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About This Book
When somebody asks me where I learned to improvise on the banjo the first thought that pops into my head is my mother. Mom doesn't play the banjo. She does play the dulcimer and she sings. Her voice is so pretty that I've seen road-weary country guitar pickers break into tears listening to her sing an old hymn, but she never was interested in the banjo. I know, right about now you're wondering how somebody who never touched a banjo taught me how to play. Well, Mom never taught me anything technical about the banjo, but she did show me how to see the world around me. When I was growing up she could take absolutely nothing and find a way to turn it into something. A pack of construction paper might turn the living room floor into a giant board game. Some Queen Anne's lace pressed between the pages of an old phone book would become amazing Christmas tree ornaments that, to my eyes, put the fancy displays at Longwood Gardens to shame. A reading of Robert Frost's "The Witch Of Coos" on a stormy night could turn our home into a haunted mansion more exciting than anything Disney could dream up. I used to watch her piece together intricate quilts from fabric scraps. She would also spin raw wool into yarn and then send me into the woods to gather the plants used fo r making colorful natural dyes. She encouraged me to paint, draw and explore every creative idea that came into my head as long as I didn't blow up the kitchen. It was an environment where improvising was an everyday fact of life. When I started studying karate the habit of thinking outside the box that I had picked up from Mom wound up being a pretty big asset. One of the concepts Ed Parker built into his Kenpo Karate system was that it made more sense to learn one movement and then look at twenty-four ways to use that movement than to learn twenty-four individual movements. I took to that idea like a duck to water. One of my instructors would show me a block or a strike and I would spend days or even weeks looking for ways to blend it into what I already knew. I looked for opportunities to utilize and incorporate the technique. It was Ed Parker himself who pointed out to me that these ideas could be applied to learning a musical instrument. It's too long a story to tell here, but to sum it up I was sitting on the curb waiting for my ride after a martial arts seminar. It turned out that the guy I was sitting next to was none other than Ed Parker. We wound up chatting for a little while and he asked me what I wanted to "do" with my life. I wasn't even thirteen at the time. All I could do was shrug and say that maybe I would stay with karate, but I wasn't sure. He just laughed and said that what I had learned up to this point and the way I had been taught could be applied to anything I wanted. Even music. I perked up at that for a second, but it sounded too crazy. I couldn't see how that made any sense. How is learning to fight the same as learning to play music, or anything else?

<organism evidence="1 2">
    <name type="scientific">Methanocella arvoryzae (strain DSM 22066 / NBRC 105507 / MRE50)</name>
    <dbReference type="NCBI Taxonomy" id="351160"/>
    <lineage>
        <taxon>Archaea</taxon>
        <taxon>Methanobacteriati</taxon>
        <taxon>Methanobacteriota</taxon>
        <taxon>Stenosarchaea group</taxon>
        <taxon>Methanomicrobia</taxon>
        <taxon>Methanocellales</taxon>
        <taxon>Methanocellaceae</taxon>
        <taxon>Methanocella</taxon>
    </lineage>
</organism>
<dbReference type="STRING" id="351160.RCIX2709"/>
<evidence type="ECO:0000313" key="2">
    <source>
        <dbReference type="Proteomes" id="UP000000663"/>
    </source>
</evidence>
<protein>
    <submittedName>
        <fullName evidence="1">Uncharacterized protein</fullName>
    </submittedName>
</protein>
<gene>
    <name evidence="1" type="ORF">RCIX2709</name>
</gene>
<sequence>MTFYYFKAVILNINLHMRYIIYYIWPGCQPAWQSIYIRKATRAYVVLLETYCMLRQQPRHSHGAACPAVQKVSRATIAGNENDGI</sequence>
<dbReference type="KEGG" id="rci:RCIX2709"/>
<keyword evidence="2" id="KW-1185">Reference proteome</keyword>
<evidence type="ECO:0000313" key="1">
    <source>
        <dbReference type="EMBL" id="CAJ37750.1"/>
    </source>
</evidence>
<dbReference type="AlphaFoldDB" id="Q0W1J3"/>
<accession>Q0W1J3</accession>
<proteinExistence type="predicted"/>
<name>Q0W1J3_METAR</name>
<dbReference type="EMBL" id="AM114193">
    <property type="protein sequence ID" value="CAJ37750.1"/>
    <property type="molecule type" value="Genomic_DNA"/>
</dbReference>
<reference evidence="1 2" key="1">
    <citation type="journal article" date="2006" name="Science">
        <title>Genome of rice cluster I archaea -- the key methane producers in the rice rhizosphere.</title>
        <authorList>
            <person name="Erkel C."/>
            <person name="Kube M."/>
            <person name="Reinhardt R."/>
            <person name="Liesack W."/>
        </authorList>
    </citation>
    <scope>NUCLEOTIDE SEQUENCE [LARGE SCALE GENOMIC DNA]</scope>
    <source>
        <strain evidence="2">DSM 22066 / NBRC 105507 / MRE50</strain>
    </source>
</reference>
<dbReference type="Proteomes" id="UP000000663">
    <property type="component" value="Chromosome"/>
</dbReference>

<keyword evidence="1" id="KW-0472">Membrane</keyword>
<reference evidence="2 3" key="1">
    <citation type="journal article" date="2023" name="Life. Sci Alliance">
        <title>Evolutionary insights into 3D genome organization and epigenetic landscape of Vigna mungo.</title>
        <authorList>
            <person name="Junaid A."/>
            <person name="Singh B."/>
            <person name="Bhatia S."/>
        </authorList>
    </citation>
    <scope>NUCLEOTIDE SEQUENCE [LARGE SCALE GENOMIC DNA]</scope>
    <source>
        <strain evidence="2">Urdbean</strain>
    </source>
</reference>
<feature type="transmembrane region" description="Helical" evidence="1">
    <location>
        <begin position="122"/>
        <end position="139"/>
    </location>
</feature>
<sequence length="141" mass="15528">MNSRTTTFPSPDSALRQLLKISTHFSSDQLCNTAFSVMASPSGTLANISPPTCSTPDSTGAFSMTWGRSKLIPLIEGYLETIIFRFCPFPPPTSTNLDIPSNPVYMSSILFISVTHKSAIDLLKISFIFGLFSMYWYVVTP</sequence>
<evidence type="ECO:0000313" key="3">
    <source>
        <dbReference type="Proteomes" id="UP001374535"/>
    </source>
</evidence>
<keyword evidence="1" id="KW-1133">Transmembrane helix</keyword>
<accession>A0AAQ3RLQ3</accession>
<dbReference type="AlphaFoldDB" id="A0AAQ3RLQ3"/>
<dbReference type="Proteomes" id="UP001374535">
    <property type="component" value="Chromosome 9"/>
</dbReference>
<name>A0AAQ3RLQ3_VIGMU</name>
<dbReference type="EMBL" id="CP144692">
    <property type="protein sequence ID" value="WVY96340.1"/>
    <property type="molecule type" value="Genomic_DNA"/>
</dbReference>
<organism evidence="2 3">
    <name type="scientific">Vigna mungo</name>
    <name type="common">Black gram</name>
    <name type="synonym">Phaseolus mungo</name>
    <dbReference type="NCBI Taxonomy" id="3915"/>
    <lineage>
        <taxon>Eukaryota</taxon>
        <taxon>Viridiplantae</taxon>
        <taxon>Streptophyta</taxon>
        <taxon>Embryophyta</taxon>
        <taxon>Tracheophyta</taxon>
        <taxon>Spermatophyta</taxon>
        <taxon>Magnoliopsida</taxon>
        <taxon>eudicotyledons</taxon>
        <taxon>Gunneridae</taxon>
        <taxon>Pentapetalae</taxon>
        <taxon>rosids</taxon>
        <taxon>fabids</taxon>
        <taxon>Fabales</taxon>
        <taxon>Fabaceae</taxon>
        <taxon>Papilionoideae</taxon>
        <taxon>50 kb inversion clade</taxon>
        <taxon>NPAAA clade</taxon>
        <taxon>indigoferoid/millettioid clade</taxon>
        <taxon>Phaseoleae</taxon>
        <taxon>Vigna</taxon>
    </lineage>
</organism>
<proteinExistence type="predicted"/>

Patrick also provides printed versions of this and his other books as well as othe music related services fom his Pik-Ware Publising website give it a visit. You can also find a large collection of interesting material from Patrick on archive.org
A Book Of Five Strings, Contents list & Page Numbers.
|Title Page - 0001 License - 0002 License - 0003 License - 0004 License - 0005 Copyright Notice - 0006 Contents - 0007 Introduction - 0008 Page - 0009 About Your Banjo - 0010 Practice, Perspective & Speed - 0011 Page - 0012 Tuning - 0013 The Frailing Strum - 0014 Page - 0015 Page - 0016 Page - 0017 Page - 0018 Page - 0019 Page - 0020 Page - 0021 Page - 0022 Page - 0023 Scales, Chords & Chord Progressions - 0024 Scales - 0025 Chord Progressions - 0026 Page - 0027 Transposing - 0028 Chord Construction - 0029 Moveable Chord Forms - 0030 Page - 0031 Chopping And Vamping - 0032 Page - 0033 Page - 0034 Page - 0035 Page - 0036 Jamming - 0037 Page - 0038 Timing And Phrasing - 0039 Page - 0040 Page - 0041 Eighth Note Patterns - 0042 Page - 0043 Page - 0044 Slides - 0045 Page - 0046 Double Thumb - 0047 Page - 0048 Page - 0049 Page - 0050 Page - 0051 Arranging Tunes - 0052 Page - 0053 Page - 0054 Page - 0055 Page - 0056 Page - 0057 Finding The Melody - 0058 Closed Position Scales - 0059 Page - 0060 Page - 0061 Chord Patterns - 0062 Other Scale Patterns And Modes - 0063 Pentatonic Scales - 0064 Chording The Scale - 0065 Page - 0066 Southern Aristocracy - 0067 Page - 0068 Page - 0069 Page - 0070 3/4 and 6/8 Time - 0071 Page - 0072 Page - 0073 Drop Thumb - 0074 Page - 0075 Bluegrass & Blues - 0076 Page - 0077 Boogie Chord Progression - 0078 Page - 0079 Delta Blues - 0080 Banjo Blues 4/4 Time Key of G - 0081 Minglewood Blues - 0082 Page - 0083 Walking The Walk, Talking the talk - 0084 Dealing With The Fifth String - 0085 Why I Play The Banjo - 0086 Page - 0087 Page - 0088|